Race and the Re-Education of America: Transforming U.S. History Classes (cont.)

 

Rapper Kanye West recently caused an uproar in saying that 400 years of slavery may have been a “choice,” and he highlighted decades of revisionist Civil War history. This includes the “happy slave” narrative in films like “Gone with the Wind.” West’s comments need to be contextualized in a wider matrix: the idea that slavery’s brutality was not enough to start a war. The idea is embedded in parts of the American educational system and actively promulgated by state officials, writes Tara Isabella Burton in Vox.

Even today’s textbooks and teachers underrepresent or downplay the effects of slavery. McGraw Hill apologized in 2015 after a social studies textbook used in Texas referred to slaves as “workers,” implying that the millions of Atlantic Slave Trade victims were traveling by choice. In 2010, the Texas State Board of Education adopted new, more conservative learning standards. Changes included how to teach the cause of the Civil War, with slavery appearing only as an “after issue,” replaced by an examination of the “cultural, economic, social, and constitutional” issues dividing Americans. A 2018 study by the Southern Poverty Law Center’s Teaching Tolerance project found that 8 percent of high school seniors said slavery was the main cause of the Civil War. Only 44 percent knew that slavery was legal in all colonies during the American Revolution. Fewer than half knew that a constitutional amendment formally ended slavery.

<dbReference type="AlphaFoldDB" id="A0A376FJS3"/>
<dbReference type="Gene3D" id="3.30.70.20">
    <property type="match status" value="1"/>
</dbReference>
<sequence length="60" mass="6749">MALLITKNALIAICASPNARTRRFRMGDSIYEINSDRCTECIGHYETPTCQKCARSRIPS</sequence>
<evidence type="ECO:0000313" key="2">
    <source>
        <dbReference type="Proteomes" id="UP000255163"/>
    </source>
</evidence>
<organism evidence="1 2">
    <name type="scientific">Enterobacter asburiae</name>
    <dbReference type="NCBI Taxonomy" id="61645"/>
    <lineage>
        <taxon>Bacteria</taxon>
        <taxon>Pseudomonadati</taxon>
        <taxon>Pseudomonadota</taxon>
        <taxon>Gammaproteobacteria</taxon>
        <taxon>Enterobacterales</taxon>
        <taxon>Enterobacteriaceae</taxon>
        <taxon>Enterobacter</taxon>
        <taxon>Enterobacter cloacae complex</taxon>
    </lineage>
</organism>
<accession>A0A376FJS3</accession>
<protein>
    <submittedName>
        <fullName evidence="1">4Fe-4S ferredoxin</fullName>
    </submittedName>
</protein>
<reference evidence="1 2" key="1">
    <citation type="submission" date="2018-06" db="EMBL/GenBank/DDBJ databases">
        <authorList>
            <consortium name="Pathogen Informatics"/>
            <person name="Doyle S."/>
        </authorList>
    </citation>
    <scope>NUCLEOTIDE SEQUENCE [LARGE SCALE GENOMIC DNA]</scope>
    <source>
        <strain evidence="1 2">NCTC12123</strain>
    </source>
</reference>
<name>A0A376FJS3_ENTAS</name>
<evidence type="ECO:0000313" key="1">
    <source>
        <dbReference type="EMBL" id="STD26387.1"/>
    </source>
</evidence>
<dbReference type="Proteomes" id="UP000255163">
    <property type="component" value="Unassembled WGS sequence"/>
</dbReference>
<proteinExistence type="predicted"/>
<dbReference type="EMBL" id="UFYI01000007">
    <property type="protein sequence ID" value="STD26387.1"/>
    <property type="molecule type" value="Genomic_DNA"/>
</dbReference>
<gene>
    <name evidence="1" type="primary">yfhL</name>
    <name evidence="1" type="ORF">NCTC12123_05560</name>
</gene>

Part of the problem in teaching American history is that it should not be viewed as a chronicle of shame, but a story of humanity, economic and geographic expansion, achievements, dispossession, brutality and reform, writes author David Blight in Teaching Hard History: American Slavery. Through the Civil War and emancipation, African-Americans had much to do with remaking the United States. ““The history of slavery is not merely a depressing subject about exploiters and victims, racists and heroic survivors. It is all of those things, but is also a great place to begin to understand our human condition, our nation’s foundations and legacies all round us with which we live every day. Slavery helped make America—to build it— and through cataclysms, its destruction made possible remaking America,” Blight writes for the Southern Poverty Law Center’s report.

Recommendations include improving instruction about American slavery and fully integrating it into U.S. History, using Teaching Tolerance’s Framework for Teaching American Slavery for high school students, utilizing original historical documents, and expanding curriculum and textbook repertoire to reflect diverse experiences. Textbooks should convey the realities of slavery and make intentional connections – good and bad –to the present, by showing the lasting contributions of African cultures and ideas, as well as the enduring impact of racial oppression on contemporary American life, the author writes.